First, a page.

In The News

Welcome to our "In the News" page, featuring summaries of Internet news, relevant to Catastrophism and Ancient History.

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4 Oct 2014
SIS Forum

There are at least four posts on the Forum at this site in which nobody has responded to, even though the subject matter is very close to Velikovsky, as well as the general theme of neo-catastrophism. One is on the Hindu calendar, another on the Samson riddle, the words of which once adorned packets of Tale and Lyle sugar, another on Chinese calendrical oddities, and finally a Creationist take on the Mount St Helens eruption that formed instantaneously a very thick sedimentary like deposit. These are all good discussion points that members might like to add their pennyworth.

2 Oct 2014

At ... Tim Cullen has a pop at long term solar cycles, pointing out they rely on proxy data from tree rings and ice cores (and the like) which includes C14 levels in ice cores and dust profiles created from ice cores. I found it rather intriguing that the largest amplitude of the de Vries cycle are found at 8200, 4500, 2500 and 800 years ago.

29 Sep 2014
Emperor Yao

Emperor Yao was not in effect a human emperor of the Chinese but a sky deity. In his rule a deluge occurred as a result of water escaping out of a hole in the sky. He was also associated with many other wondrous events. 

Rens van der Sluijs is back on song at ... which is a brilliant pun on the use of source material by scholars. He looks at four misquotes of original material and notes that going back to the original is always a worthwhile exercise.

28 Sep 2014
Water in the solar system

It seems water might have been present in the solar system even before the birth of the Sun - according to a paper in the September issue of the journal Science (

Water locked up as ice that formed in interstellar space is the key ingredient. It is now locked up in meteorites, comets, asteroids and moons etc. Why is there so much of the stuff on Earth?

28 Sep 2014
Legend and Scripture

At ... is the second of Rens posts on the way myth and legend around the world was influenced by the spread of the Bible - and reinterpreted accordingly (but still retaining independent features not found in Genesis). He returns again to the Tower of Babel and in an interesting manner as even the Bible has reinterpreted an original myth. The tower was perceived as a human endeavour.

28 Sep 2014
Seems like the Late Roman period is alive and kicking

Gunnar Heinsohn has been using his scissors to telescope AD chronology which included axing the Late Roman period (after 250BC) and making the 6th century AD event the same as the 3rd century AD setback which befell the Romans and threatened their frontiers (far and wide). This is said tongue in cheek by the way as Heinsohn's theory appeals to a very small minority.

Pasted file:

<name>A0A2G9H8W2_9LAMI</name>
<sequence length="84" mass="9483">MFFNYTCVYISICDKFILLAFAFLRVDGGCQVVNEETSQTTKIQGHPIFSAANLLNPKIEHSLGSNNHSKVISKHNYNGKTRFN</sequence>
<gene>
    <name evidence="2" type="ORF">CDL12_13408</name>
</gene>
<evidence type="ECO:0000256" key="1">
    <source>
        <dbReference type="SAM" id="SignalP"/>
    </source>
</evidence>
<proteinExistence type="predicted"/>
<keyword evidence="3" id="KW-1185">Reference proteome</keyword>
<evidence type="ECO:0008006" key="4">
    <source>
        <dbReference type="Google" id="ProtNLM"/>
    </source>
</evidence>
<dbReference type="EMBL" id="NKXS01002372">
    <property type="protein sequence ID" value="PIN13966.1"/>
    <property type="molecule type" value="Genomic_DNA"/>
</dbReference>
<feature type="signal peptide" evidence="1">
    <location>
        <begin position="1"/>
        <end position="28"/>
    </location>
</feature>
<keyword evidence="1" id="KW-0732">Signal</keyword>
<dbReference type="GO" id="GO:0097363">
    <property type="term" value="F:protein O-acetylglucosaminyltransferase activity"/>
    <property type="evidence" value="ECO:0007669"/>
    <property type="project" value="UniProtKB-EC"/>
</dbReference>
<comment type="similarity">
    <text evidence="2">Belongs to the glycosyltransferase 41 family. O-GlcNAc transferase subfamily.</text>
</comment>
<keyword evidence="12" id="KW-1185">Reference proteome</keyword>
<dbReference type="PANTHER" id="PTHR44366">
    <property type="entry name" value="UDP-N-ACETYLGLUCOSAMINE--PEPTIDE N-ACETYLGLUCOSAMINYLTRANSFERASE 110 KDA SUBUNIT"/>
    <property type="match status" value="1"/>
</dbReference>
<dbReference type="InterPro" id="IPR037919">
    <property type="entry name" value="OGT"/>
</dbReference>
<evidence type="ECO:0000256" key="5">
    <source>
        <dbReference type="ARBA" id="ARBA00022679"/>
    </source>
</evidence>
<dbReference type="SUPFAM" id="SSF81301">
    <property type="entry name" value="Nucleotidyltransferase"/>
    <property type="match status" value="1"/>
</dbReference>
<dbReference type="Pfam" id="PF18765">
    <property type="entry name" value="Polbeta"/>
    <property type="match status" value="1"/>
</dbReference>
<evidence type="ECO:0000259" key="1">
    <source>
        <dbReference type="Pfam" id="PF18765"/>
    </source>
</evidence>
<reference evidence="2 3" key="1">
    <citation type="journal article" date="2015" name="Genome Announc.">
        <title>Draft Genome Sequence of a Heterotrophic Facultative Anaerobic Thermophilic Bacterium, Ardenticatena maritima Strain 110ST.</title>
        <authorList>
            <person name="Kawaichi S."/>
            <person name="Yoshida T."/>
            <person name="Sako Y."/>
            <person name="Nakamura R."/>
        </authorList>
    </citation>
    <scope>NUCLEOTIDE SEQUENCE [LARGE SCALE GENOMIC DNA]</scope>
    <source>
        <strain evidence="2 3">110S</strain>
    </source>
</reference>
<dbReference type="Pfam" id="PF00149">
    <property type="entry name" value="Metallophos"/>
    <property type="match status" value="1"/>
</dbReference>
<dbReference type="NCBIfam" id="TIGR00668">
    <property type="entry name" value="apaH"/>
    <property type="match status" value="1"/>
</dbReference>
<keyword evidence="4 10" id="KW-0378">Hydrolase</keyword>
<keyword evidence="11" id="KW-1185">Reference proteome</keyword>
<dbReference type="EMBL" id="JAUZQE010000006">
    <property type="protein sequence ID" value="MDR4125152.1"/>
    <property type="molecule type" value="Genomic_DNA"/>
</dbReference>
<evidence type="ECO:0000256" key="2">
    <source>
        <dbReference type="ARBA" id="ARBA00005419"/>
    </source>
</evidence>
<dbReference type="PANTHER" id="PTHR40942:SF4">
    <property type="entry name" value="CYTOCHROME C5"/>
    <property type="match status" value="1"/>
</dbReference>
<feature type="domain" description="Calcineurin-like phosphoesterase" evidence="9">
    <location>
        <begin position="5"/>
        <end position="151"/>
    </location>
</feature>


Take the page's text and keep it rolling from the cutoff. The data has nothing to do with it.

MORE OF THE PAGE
28 Sep 2014
Another One Bites the Dust

The consensus turned upside down and a wriggling in the aisles. This time it is the consensus view on how to read ancient stone tools found in sediments such as river gravels and fossil soils. When archaeologists look at stone tools (assuming they are tools rather than bits of fractured and broken stone that look like tools) as used by early Palaeolithic peoples they look at them through the lens of an assumed Darwinian evolution in the technology. This view is fostered at university and in text books and even in examples of tools found in museums, and so on.

26 Sep 2014
Mesolithic star gazers

We have had cave artists from the Palaeolithic era (during the Ice Age) obsessed with the Pleiades and the Hyades. Now we have evidence of early Holocene interest in the sky - go to ... a site in Pomerania dating back 9000 years or so, in effect a series of huts that have been preserved intact with their contents, is being excavated. One of the huts is thought to have belonged to a shaman as so called ritual objects were found there - including a meteorite..

26 Sep 2014
Black Holes do not exist, according to a mathematical calculation

This might go down like a lead balloon but a physics professor in the US, Laura Mersini-Houghton, has proven, mathematically, that black holes can never come into being in the first place -but, but, but I've seen them - a big flash of light captured via a space telescope. Does this mean scientists will now have to re-imagine the fabric of space time (quoting the article). This seems to imply they imagined black holes in the first place. See

26 Sep 2014
Space Weather

At ... asks, what is the difference between a coronal mass ejection (CME) and a solar flare. NASA has produced a video that explains it all in pictures - and in context. They are both explosions on the Sun. A CME is a giant cloud of particles blasted far out into space. Flares are flashes of light on the face of the Sun.